In 1961-62 Alf moved to our bitter rivals Enfield where he had more success winning League titles and then two FA Amateur Cup winners medals in 1967 and 1970. “At Enfield I came up against my old mates at Barnet and some of the best tussles were with Roger Figg, there was a great goalscorer. I left Enfield in 1970 and moved to Slough for 3 years and played at Wembley again aged 38”. I asked whether he had ever considered managing a club? “I was basically a number two to Tommy Lawrence at Enfield when I was captain and coached a little while at Slough. I went back briefly to Southbury Road to coach the reserve side but it wasn’t for me. I wanted to concentrate on my business interests, a travel company specialising in arranging tours for football clubs to all parts of the world”. The company has been a major success story as KAM Sports and it moved on quickly to looking after the travel arrangements for the top English teams like Liverpool and Tottenham in Europe. “I got even more opportunities to travel to some wonderful places with the business and It is still going strong run by my sons and has given me a comfortable lifestyle” said Alf proudly.

I then asked Alf why he never turned professional? He was very honest and sincere about why. “Every time I think about it I know I made the right decision. I had many opportunities to turn pro, and Bill Nicholson at Spurs approached me but I was a big fish in a small pond and happy with life at Barnet. I doubt very much I would have represented my country so many times or indeed had the opportunity to visit some of the fantastic countries I did had I taken the plunge and gone full time. Anyway the pro wages in those days were nothing like the scale of today’s players earnings and I was making a comfortable living with my business interests.”
Who were the greats? I asked him and again he replied with assured reasoning. “The greats are players who have the ability to almost stop a game in full flow by just receiving the ball. Bobby Moore had it, Bobby Charlton had it, John Charles had it, Johnny Haynes had it, Jimmy Greaves had it, almost like a respect that made normal players take a step back. I didn’t get anywhere near to their level but that is how I tried to present my self on a pitch.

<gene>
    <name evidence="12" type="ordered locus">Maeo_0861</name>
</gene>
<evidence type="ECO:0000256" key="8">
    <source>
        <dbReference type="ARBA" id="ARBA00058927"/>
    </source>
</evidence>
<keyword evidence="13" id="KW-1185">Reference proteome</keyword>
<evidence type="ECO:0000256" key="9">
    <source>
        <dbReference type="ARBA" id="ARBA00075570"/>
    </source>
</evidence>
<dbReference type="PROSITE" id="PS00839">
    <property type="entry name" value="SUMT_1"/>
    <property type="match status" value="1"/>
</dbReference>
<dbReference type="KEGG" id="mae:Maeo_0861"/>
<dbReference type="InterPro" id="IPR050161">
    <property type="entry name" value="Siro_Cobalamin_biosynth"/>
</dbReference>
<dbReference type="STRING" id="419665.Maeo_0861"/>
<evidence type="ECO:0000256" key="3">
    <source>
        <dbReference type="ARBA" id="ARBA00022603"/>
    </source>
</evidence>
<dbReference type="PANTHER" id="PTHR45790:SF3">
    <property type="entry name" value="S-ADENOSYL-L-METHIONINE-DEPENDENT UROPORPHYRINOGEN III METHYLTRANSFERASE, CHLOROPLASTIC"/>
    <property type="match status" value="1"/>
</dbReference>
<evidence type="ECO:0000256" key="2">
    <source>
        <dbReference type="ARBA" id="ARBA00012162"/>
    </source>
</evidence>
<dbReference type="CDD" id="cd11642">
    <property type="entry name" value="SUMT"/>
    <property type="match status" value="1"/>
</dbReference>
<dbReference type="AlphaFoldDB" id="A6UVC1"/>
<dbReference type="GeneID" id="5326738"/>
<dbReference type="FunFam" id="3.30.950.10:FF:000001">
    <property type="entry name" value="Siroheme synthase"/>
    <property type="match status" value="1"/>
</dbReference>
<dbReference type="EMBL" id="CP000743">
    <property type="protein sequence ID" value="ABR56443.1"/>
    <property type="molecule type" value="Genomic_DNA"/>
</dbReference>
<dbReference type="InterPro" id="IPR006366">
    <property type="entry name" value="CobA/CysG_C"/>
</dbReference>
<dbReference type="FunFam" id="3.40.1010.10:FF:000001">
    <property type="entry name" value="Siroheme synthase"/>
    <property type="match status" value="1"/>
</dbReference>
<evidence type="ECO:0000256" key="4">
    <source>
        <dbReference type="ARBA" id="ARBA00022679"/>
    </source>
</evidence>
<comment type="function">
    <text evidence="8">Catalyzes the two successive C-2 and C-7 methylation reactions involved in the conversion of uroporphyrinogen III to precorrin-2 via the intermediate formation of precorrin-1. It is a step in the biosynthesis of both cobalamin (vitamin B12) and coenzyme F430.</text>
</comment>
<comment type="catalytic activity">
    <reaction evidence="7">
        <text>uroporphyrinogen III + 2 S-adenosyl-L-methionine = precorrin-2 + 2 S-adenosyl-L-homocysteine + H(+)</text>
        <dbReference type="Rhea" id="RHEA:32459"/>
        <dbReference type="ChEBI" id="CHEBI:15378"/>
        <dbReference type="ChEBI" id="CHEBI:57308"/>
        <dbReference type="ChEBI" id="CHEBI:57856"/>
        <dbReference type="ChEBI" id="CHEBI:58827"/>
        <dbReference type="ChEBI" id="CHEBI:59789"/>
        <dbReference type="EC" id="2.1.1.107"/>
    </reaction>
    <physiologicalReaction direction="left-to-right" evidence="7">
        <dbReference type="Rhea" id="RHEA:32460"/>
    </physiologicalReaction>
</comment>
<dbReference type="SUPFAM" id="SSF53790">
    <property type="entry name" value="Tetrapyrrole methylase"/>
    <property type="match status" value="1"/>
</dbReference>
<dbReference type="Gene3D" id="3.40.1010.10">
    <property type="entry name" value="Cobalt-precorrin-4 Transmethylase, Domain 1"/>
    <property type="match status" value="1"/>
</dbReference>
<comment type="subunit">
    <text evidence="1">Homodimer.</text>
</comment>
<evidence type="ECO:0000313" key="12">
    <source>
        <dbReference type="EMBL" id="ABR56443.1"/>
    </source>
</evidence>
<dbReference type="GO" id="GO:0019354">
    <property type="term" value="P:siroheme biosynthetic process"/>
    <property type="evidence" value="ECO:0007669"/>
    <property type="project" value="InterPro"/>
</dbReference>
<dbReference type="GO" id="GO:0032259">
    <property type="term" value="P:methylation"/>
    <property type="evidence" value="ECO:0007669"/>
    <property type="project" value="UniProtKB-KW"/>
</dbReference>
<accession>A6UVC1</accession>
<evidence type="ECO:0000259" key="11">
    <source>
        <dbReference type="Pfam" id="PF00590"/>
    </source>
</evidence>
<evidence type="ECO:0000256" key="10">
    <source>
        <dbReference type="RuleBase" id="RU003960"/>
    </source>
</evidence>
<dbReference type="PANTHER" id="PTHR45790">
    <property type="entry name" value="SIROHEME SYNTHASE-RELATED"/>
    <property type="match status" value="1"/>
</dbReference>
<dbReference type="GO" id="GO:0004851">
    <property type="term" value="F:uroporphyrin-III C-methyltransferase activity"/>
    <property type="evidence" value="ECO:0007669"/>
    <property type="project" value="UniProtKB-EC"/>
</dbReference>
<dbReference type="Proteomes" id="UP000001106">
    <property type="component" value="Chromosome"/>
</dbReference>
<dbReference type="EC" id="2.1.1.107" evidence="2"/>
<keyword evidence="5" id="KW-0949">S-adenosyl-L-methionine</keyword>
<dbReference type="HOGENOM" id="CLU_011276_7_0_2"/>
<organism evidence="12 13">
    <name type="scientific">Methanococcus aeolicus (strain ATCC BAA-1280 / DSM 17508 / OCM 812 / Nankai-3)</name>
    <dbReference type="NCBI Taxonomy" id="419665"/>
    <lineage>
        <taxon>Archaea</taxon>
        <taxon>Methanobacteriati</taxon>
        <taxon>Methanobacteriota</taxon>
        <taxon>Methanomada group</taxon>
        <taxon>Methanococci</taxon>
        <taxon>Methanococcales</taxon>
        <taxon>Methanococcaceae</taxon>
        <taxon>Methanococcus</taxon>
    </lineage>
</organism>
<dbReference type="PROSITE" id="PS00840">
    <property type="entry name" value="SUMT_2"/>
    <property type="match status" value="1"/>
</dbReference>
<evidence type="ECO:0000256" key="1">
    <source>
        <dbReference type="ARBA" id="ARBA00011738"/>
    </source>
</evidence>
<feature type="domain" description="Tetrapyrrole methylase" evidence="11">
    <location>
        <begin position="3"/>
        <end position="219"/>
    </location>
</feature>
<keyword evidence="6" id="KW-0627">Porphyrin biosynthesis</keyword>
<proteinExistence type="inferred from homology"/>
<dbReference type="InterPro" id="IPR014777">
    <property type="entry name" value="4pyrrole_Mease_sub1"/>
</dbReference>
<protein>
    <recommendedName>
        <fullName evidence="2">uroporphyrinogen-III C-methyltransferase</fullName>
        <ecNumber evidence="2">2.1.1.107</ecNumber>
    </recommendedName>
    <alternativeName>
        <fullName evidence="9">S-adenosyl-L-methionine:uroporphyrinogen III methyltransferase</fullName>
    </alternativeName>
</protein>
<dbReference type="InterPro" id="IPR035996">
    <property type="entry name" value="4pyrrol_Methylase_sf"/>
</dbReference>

Alf is now aged 78, fully retired and spends his days at home, visiting his apartment home in Southern Spain or just socialising. He tells me proudly, yet in a modest almost apologetic manner that Dave McKay, Keith Burkinshaw and Steve Perryman are among his close friends. The walls in one room of his beautiful home in Tewen Hertfordshire, which doubles as a bar and billiard room, are covered in precious personal photographs of his heroes – Jimmy Greaves, Bobby Moore, The Charltons, the list is endless. Alf and I talk on the phone regularly, he is keen to know the ins and outs and who and why at Barnet FC and I have made many visits to his house. I am very proud to call him a dear friend too now. Every summer he hosts a huge Bar B Q in his garden for his 4 sons, 11 grandchildren plus his close friends – most of them ex professional footballers. His hospitality reflects his personality, warm and generous.

Football is still strong in the D’arcy family most notably with his nephew Henry Lansbury who is at Nottm Forest “He is a strong player and I have tried to teach him to be blinkered because that is how you succeed nowadays but I want him to get as much pleasure as I did from playing the game. I have had a brilliant and exciting career and a great life from doing what I always wanted to do and that was simply kicking a football!
Reckless and Alf 2009